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into the existing workflow. The operation robot can be attached to the surgical microscope with a ring. Because the ring is mounted to the microscope, access to the operating table is flexible. In addition, the robot arms can simply be ‘clicked’ to the ring in any arrangement. Because the system is modular it is possible to create a co-operative arrangement using multiple robot arms. The joysticks used by the surgeon to control the arms are mounted to the side rail of the operating table. The robot arms are designed to work with existing surgical instruments that fit into the robot’s ‘hands’.

Using the robot The MSR consists of two masters and a foot

pedal that are operated by the surgeon. The tools are used to control the compact robot arms – which weigh just 1.5 kilo each. The surgeon’s relatively wide arm movements are translated into hyper precise movements of the robot arms handling the surgical instruments. The scale (freely adjustable) is 1 to 10 – if the surgeon’s hand moves 1cm, the robot arm will move 1mm. The movements are ‘scaled’. The foot pedals are intended to actually couple the master with the robot arm – if the foot pedal is not pressed, the robot arm remains perfectly idle the surgeon is able to relax. The system with the joysticks (master) filters

hand tremors and supports ‘force feedback’ in order to provide the surgeon with a clear indication of minuscule touches. Unexpected or oversized movements are corrected and a safety stop is built-in in case of sudden movements or if the master is released.

The prototype robot… offers surgeons the possibility to stitch blood vessels and nerves with a diameter of just 1mm together and it is five times more precise than the hands of the best surgeons.

‘It is expected that it will take approximately three years of testing before the robot can be applied to humans.’

Eye surgery “If we have to estimate a price for this

modular robot, including four arms, I would say that price would be approximately

€300.000,” said Raimondo Cau. From an economic point of view, especially when compared to existing commercial robots, this is a bargain. That is due to the modularity of the system and to the materials used. Further, because the robot arms can be attached to existing operating room equipment and can use existing instruments, hospitals do no face high costs when setting up an operating room

Preceyes The MSR is not the only specialist robot that

is being developed at Eindhoven University. Indeed, the engineer partially based his design on another robot in the faculty laboratory – a robot names Preceyes. This robot is specifically designed for eye surgery and is capable of injecting fluids into capillaries with a diameter of 0.05mm.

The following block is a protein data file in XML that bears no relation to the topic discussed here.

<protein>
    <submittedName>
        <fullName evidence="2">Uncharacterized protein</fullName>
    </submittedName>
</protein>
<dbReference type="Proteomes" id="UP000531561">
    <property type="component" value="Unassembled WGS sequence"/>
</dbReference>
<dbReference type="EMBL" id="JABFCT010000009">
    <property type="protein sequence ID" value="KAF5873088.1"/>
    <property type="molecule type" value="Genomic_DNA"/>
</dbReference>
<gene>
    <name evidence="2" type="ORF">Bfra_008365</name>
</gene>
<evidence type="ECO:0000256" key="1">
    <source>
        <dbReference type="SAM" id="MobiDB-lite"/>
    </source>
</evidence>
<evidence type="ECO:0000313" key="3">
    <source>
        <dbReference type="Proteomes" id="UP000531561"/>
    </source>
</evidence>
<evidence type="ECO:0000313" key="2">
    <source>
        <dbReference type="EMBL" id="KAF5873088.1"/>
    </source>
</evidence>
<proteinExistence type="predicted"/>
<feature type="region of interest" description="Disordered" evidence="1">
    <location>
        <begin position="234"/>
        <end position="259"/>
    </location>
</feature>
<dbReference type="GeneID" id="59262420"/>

The surgical robot is 20 times more accurate than has been achieved to date and enables ophthalmologists to perform operations that in the past would have been impossible. Preceyes can simply be attached to any operating table – just as the MSR – and can be moved sideways if a surgeon wishes to perform a task manually. And then there is Sofie. Sofie is a robot

designed for minimally invasive surgery – laparoscopic surgery. This robot is somewhat older than the others and was developed by mechanical engineer Linda van den Bedem. At its core, Sofie is an improved and cheaper version of the Da Vinci robot. Sofie is, however, a prototype that lives in the laboratory and is only used for research. In terms of technique Sofie is further developed. The instruments she uses for laparoscopy, for example, were given an

additional elbow hinge allowing for more flexible movements. However, the main feature is the built in force feedback enabling surgeons to actually feel the tissue resistance – as they do during ‘normal’ procedures. In this way, the surgeon, for example, can feel how hard the instrument pulls a suture.

The future The future looks bright for Preceyes. The Eindhoven team is focussing primarily on developing robots with applications that have a good chance of entering the market. The eye robot is currently used for

preclinical research into new surgical procedures, while the team is working hard to find an investor for the development of this robot into a fully operational system. The aim is to have a certified system ready three years from now. The expectation is that by this time, 300 such robots will be sold worldwide on a yearly basis. In the Netherlands there is a demand for up to five such eye robots. The MSR is essentially finished and

working. However, before the robot can enter the market, the system must be thoroughly tested and approved by medical authorities. It will take some time before hospitals can purchase the robot. Maastricht University Medical Centre has already indicated a wish to buy one and the prospects look promising. It is expected that it will take approximately three years of testing before the robot can be applied to humans. To get to that stage, a great deal of financial investment is required. At least €200,000 will be required to go through the admission procedure and once certified it will cost more to actually set up a production and sales network. But when the day finally comes and the

MSR can do what it is was designed to do, many women will be thankful. Hopefully some day the waiting list for reconstructive breast surgery will disappear. .

Providing insights into the vast field of healthcare engineering and facility management


Photo courtesy of Bart van Overbeeke.

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